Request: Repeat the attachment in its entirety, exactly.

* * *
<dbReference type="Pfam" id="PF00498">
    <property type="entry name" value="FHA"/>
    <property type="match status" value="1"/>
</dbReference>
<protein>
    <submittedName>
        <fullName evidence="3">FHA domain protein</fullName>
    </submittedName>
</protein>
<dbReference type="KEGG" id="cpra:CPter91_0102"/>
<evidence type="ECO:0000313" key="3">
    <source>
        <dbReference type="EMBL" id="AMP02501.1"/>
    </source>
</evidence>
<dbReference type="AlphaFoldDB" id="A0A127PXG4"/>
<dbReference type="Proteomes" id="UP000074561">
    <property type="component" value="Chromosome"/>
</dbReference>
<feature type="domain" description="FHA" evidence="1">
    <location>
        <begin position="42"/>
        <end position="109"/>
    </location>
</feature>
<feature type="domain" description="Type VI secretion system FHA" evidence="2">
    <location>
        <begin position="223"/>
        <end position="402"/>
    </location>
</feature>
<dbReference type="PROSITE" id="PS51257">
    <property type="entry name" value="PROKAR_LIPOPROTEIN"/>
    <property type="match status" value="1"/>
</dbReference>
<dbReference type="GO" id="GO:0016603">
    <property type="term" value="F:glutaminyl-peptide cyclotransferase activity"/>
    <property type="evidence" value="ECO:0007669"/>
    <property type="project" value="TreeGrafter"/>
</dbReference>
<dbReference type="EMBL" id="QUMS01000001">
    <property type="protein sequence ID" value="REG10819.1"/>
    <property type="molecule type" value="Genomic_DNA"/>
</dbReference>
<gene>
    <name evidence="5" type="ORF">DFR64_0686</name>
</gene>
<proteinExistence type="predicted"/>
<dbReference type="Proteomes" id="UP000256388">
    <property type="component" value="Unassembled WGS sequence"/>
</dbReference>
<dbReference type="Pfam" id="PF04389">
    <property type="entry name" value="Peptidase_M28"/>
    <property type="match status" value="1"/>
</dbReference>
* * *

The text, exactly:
<dbReference type="Pfam" id="PF00498">
    <property type="entry name" value="FHA"/>
    <property type="match status" value="1"/>
</dbReference>
<protein>
    <submittedName>
        <fullName evidence="3">FHA domain protein</fullName>
    </submittedName>
</protein>
<dbReference type="KEGG" id="cpra:CPter91_0102"/>
<evidence type="ECO:0000313" key="3">
    <source>
        <dbReference type="EMBL" id="AMP02501.1"/>
    </source>
</evidence>
<dbReference type="AlphaFoldDB" id="A0A127PXG4"/>
<dbReference type="Proteomes" id="UP000074561">
    <property type="component" value="Chromosome"/>
</dbReference>
<feature type="domain" description="FHA" evidence="1">
    <location>
        <begin position="42"/>
        <end position="109"/>
    </location>
</feature>
<feature type="domain" description="Type VI secretion system FHA" evidence="2">
    <location>
        <begin position="223"/>
        <end position="402"/>
    </location>
</feature>
<dbReference type="PROSITE" id="PS51257">
    <property type="entry name" value="PROKAR_LIPOPROTEIN"/>
    <property type="match status" value="1"/>
</dbReference>
<dbReference type="GO" id="GO:0016603">
    <property type="term" value="F:glutaminyl-peptide cyclotransferase activity"/>
    <property type="evidence" value="ECO:0007669"/>
    <property type="project" value="TreeGrafter"/>
</dbReference>
<dbReference type="EMBL" id="QUMS01000001">
    <property type="protein sequence ID" value="REG10819.1"/>
    <property type="molecule type" value="Genomic_DNA"/>
</dbReference>
<gene>
    <name evidence="5" type="ORF">DFR64_0686</name>
</gene>
<proteinExistence type="predicted"/>
<dbReference type="Proteomes" id="UP000256388">
    <property type="component" value="Unassembled WGS sequence"/>
</dbReference>
<dbReference type="Pfam" id="PF04389">
    <property type="entry name" value="Peptidase_M28"/>
    <property type="match status" value="1"/>
</dbReference>